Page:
HMRC tax return deadline phone scam: don’t be caught out

Listen to this phone call by crooks preying on stressed freelancers and small business owners.

It’s almost inevitable that you’ve come across scam emails and texts, but what about a phone call?

The team at online security experts Comparitech managed to record a fraudulent – but worryingly convincing – automated call purporting to be from HMRC.

The timing is likely to be related to the deadline for filing Self Assessment tax returns online, which falls on the 31 January.

Have a listen, but please do not call the number mentioned in the phone call:

Anyone getting this phone call out of the blue would be justified in feeling concerned.

The caller, a certain ‘Officer Denise Grey’ warns that the “the issue at hand is extremely time sensitive” and “if you do not call us back or we do not hear from your solicitors, either, then get ready to face the legal consequences.”

The call tells the listener to call a number, 02086388432, which Comparitech tried calling but received no response.

Usually, these calls will ask you for your personal details, such as bank and credit card numbers, which are then used to access your account or are sold to other crooks.

Somewhat bizarrely, the call ends “goodbye and take care”.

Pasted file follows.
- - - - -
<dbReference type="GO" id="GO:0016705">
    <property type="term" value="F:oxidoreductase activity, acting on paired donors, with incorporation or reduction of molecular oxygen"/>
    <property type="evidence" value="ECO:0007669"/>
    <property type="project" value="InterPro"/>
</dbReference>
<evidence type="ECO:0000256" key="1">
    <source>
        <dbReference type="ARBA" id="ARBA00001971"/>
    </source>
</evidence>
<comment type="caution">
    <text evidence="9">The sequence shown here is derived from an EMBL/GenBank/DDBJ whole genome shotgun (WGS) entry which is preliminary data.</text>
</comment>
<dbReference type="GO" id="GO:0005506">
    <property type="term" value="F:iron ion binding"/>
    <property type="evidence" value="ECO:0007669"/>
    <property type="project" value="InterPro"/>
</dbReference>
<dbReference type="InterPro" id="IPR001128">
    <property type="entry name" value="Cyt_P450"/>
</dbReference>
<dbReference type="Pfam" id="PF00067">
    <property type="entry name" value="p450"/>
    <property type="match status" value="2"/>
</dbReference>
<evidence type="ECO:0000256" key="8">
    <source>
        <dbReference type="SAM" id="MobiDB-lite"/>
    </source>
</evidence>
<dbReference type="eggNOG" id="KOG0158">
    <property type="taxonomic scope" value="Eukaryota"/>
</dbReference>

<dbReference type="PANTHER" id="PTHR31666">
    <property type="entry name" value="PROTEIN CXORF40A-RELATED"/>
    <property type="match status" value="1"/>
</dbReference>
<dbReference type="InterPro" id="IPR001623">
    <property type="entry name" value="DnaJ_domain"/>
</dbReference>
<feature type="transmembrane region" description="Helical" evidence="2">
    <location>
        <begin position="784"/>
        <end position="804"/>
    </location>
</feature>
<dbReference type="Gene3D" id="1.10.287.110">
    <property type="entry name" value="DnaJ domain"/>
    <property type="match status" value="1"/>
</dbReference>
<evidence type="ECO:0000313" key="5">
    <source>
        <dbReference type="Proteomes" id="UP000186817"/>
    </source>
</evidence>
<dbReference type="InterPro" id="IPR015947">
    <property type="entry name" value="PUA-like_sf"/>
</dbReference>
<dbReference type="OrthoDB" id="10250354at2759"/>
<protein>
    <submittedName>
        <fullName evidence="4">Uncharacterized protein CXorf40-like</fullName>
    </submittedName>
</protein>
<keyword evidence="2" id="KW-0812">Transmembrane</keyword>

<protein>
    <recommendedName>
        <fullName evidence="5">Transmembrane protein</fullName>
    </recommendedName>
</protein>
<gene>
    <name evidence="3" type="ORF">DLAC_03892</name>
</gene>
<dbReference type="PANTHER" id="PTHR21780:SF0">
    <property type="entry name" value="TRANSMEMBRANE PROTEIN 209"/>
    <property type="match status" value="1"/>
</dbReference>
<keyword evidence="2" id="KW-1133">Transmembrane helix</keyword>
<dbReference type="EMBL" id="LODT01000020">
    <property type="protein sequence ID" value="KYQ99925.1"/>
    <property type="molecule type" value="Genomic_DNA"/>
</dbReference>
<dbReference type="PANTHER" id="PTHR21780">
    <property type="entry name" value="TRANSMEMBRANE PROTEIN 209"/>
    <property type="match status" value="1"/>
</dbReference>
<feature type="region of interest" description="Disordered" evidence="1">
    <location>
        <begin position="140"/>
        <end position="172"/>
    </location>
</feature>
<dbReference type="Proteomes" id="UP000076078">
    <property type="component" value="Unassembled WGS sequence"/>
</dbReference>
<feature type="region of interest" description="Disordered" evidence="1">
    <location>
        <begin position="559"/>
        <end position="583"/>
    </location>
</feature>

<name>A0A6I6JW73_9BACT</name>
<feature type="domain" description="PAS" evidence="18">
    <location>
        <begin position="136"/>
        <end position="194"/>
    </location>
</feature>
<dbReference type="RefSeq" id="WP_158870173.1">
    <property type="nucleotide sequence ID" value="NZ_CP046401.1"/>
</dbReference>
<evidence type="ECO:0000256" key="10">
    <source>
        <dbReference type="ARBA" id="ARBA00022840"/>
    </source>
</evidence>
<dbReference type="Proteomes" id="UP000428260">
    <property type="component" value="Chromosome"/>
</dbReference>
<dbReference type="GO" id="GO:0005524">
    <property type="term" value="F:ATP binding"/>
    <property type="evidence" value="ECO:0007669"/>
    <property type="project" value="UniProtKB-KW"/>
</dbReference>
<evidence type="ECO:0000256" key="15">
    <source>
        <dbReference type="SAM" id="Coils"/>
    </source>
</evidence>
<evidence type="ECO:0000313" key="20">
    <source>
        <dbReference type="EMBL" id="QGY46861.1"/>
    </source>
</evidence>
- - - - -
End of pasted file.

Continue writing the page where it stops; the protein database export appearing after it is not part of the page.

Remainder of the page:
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How to spot this is a scam

As we emphasise with all phone scams, no genuine call from a government body or bank would ask you to take immediate action or reveal confidential details on the phone.

If they do, put the phone down immediately.

You can then check the number: when we searched ‘02086388432’ we found it mentioned in relation to scams:

Try sites such as, which recorded 82 comments linked to the 02086388432 number, almost all warning it was a fake.

Then report the phone call to HMRC itself by email at and include the date of the call, phone number used and content of the call.

If you’ve lost money as a result of this call, get in contact with the police’s Action Fraud organisation.

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Tax-related scams

Unfortunately, tax is a key target from scammers, as victims are often caught off balance by calls, emails and texts threatening heavy penalties.

It doesn’t help that HMRC’s actual staff have been accused of acting aggressively in their genuine communications, as was alleged recently by MPs.

If you’ve got to do a tax return this year, we’ve put together an article of tips and advice. If you need more help, here are some safe ways to contact HMRC.

Be particularly suspicious about any communications related to tax returns. As this example shows, such scams can be tough to spot:

HMRC scam web page (image: HMRC)

HMRC have repeatedly stated that they only ever send communications regarding tax returns by post, never by email or text.

Read more about HMRC scams and how to spot them here.


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